Stuart Elden has resurfaced a wonderful 1981 TIME article on the “exasperating and elusive” Michel Foucault.
There are plenty of barbs here from contemporaries such as Clifford Geertz, Richard Rorty, and Edward Said. And Foucault offers a gem, summing up the continental tradition this way:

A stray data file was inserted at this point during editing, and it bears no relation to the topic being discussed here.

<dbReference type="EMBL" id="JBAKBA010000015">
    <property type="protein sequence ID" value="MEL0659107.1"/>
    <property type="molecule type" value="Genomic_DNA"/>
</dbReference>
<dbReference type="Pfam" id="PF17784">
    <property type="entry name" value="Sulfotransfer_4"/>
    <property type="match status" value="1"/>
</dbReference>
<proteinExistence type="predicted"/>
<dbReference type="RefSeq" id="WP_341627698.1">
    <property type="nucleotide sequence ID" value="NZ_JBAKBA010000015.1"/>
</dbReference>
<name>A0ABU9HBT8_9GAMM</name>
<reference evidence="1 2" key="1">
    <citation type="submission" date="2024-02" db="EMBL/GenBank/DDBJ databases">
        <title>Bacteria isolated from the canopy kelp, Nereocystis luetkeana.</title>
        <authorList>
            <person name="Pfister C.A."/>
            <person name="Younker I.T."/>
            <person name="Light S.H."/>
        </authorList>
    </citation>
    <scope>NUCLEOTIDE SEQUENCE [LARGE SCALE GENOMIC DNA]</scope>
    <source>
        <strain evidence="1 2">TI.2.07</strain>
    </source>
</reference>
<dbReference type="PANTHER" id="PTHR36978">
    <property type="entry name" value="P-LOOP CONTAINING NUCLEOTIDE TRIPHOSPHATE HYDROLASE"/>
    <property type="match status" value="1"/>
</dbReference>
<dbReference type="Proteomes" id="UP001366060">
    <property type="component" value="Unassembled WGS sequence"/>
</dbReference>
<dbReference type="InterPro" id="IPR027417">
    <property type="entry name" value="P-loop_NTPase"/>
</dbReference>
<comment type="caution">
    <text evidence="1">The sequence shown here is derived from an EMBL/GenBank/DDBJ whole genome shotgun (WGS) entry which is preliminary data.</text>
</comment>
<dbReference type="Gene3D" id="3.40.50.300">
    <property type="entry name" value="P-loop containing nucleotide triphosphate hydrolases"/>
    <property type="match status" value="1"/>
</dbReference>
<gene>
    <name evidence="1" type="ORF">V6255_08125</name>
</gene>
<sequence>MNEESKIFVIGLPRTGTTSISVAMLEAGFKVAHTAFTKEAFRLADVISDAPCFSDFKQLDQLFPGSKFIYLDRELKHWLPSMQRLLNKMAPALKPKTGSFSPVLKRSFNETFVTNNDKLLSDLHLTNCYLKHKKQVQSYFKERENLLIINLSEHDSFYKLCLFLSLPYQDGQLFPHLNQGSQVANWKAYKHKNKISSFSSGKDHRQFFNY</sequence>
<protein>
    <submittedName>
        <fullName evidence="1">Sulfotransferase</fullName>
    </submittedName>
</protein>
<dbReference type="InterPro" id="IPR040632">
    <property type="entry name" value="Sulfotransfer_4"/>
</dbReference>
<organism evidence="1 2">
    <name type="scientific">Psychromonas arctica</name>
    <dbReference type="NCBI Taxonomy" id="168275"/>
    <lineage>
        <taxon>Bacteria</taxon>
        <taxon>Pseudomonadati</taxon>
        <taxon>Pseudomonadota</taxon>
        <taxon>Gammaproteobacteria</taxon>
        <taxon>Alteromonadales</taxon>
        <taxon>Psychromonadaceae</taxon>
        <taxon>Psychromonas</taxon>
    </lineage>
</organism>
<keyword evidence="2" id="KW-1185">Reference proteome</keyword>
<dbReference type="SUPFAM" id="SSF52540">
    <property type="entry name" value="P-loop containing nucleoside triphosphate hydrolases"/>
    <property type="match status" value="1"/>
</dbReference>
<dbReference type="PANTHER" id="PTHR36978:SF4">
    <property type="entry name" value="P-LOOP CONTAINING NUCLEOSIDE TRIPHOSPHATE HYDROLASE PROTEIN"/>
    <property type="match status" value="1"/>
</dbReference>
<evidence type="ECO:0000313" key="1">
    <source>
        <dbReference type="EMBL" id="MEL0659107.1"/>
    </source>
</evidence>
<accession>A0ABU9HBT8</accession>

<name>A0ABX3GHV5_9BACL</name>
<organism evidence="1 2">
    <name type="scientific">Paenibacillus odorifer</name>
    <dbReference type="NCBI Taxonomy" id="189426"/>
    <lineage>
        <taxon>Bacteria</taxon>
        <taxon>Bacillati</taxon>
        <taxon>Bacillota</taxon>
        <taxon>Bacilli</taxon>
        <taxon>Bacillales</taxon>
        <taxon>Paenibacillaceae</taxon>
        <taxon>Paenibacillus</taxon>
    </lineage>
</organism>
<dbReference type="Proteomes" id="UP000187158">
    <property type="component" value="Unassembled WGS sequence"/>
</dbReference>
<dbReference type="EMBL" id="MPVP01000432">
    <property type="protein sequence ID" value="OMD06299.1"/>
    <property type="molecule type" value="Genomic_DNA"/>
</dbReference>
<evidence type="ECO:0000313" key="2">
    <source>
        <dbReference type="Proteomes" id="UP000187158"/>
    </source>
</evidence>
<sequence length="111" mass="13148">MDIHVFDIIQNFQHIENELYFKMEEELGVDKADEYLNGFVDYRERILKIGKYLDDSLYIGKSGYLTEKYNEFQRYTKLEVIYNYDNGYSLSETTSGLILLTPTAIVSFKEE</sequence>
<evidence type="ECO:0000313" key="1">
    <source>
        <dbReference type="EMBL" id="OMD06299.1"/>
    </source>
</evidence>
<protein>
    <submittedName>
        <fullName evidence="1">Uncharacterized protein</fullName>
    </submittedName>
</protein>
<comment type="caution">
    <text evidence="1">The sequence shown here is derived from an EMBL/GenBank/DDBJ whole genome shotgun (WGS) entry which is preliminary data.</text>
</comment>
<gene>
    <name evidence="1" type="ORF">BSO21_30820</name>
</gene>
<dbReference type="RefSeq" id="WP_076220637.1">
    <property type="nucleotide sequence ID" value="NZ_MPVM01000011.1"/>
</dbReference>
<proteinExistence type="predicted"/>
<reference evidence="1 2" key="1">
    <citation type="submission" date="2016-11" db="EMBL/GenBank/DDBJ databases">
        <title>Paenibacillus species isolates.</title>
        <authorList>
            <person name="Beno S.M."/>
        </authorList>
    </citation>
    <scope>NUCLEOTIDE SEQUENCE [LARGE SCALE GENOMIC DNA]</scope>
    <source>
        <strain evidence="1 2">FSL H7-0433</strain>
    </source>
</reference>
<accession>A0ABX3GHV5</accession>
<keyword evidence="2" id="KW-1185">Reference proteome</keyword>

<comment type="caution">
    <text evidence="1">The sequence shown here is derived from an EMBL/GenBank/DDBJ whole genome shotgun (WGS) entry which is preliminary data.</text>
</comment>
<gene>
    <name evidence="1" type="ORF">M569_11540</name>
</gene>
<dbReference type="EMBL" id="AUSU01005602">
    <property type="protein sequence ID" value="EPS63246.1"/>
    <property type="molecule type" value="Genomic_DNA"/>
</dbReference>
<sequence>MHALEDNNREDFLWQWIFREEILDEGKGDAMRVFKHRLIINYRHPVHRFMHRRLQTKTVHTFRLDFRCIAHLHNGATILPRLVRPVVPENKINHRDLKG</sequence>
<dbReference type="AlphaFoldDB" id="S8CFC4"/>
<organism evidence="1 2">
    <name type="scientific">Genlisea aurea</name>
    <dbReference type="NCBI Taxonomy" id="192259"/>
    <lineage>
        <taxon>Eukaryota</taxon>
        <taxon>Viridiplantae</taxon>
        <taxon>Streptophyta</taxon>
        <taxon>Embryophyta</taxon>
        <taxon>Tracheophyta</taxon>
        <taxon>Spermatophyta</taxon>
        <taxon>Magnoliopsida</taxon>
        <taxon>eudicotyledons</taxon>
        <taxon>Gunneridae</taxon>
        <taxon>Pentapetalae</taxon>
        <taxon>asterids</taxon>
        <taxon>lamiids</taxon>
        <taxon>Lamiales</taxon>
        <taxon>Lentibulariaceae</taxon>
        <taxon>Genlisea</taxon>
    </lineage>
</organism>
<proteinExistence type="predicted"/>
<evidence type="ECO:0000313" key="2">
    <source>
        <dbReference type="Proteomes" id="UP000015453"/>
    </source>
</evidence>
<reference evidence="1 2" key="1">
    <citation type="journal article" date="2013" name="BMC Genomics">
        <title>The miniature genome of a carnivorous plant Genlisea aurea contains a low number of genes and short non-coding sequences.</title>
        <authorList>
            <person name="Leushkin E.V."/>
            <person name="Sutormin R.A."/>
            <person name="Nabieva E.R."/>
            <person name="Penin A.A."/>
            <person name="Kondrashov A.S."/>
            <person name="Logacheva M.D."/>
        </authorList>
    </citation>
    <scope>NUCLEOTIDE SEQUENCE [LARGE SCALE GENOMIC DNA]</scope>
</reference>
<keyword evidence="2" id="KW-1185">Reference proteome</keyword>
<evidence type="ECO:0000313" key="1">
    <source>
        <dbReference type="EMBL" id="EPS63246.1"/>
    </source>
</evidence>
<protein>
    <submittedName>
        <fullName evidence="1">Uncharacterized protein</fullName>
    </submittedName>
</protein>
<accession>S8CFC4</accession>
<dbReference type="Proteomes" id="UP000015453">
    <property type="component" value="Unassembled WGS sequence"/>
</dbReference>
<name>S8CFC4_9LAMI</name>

“Among the reasons it is truly difficult to have a dialogue with the Americans and English is that for them the critical question for the philosopher is, ‘Is it true?’ whereas the German-French tradition consists basically of posing the question, ‘Why do we think as we do? What effect does it have?’ I consider the problems that I pose to be those of modern man.”